by: Brian E. Roe, Van Buren Professor, AED Economics, Ohio State University Leader, Ohio State Food Waste Collaborative
Sometimes good management advice is difficult to parse from cutting edge academic research. Below I share a few articles I’ve run across from my reading of the journals that might have some ready implications for managers across the state
Marketing your food locally, and looking for another angle to enhance that ‘local’ premium?
David Willis and colleagues found that consumers were willing to pay nearly twice the premium for local (versus non-local) produce and animal products if the farmer made a donation to a local food bank as part of the sale price. This created a win-win – for the farmer with the enhanced price premium and the local food bank with the donation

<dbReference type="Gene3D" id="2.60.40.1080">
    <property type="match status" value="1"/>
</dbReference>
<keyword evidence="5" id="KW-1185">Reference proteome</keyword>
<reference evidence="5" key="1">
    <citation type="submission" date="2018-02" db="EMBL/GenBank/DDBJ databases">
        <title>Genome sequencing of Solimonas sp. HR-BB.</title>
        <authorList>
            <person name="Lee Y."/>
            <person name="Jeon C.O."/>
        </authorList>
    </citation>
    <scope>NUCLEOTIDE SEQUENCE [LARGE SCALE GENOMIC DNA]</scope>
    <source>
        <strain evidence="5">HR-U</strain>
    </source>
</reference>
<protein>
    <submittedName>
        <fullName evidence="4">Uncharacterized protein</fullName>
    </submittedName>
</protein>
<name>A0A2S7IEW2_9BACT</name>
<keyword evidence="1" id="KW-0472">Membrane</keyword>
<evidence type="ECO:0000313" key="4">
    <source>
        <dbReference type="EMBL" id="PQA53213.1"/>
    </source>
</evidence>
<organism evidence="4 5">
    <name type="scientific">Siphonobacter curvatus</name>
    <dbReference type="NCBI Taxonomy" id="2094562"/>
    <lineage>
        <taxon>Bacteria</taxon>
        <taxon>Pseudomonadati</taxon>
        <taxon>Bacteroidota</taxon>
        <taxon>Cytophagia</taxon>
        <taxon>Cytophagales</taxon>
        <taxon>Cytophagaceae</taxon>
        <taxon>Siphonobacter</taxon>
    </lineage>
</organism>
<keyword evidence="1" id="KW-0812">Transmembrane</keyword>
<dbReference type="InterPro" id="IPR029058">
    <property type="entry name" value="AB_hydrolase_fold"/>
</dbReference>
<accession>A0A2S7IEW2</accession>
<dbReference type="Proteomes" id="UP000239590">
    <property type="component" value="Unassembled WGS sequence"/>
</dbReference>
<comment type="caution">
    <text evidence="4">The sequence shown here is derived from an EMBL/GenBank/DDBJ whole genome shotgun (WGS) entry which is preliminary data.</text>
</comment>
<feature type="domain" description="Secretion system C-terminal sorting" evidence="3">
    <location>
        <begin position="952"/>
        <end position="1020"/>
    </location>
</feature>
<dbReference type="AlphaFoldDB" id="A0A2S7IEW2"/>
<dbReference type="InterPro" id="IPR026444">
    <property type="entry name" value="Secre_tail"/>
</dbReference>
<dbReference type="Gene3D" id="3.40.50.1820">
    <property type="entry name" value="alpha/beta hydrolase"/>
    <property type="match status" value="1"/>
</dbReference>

Ever wonder if those commercials telling you to drink milk or eat beef are worth the check-off dollars?
It’s tough to tell for sure unless the advertising totally stops, like it did for orange growers a few years ago. Oral Capps and colleague at Texas A&Mfound that when generic orange juice promotion essentially stopped for a few months during 2001, it resulted in more than a $50 million drop in sales.
Better to shift to fall calving for beef cow herds?
According to Gavin Henry and colleagues from the University of Tennessee, fall calving was better in their simulations based on the last 20 years of data. Fall calving was more profitable than the spring calving for all feed rations and weaning months. Fall calving was also preferred because it was less risky in terms of profits than spring calving.
How often is it economically optimal to test your soil?
For cotton producers, when considering Potassium, it turns that about every other year makes the most sense, though not much is lost if an every third year schedule is followed instead. Check out these results from Xavier Harmon and colleagues from the University of Tennessee.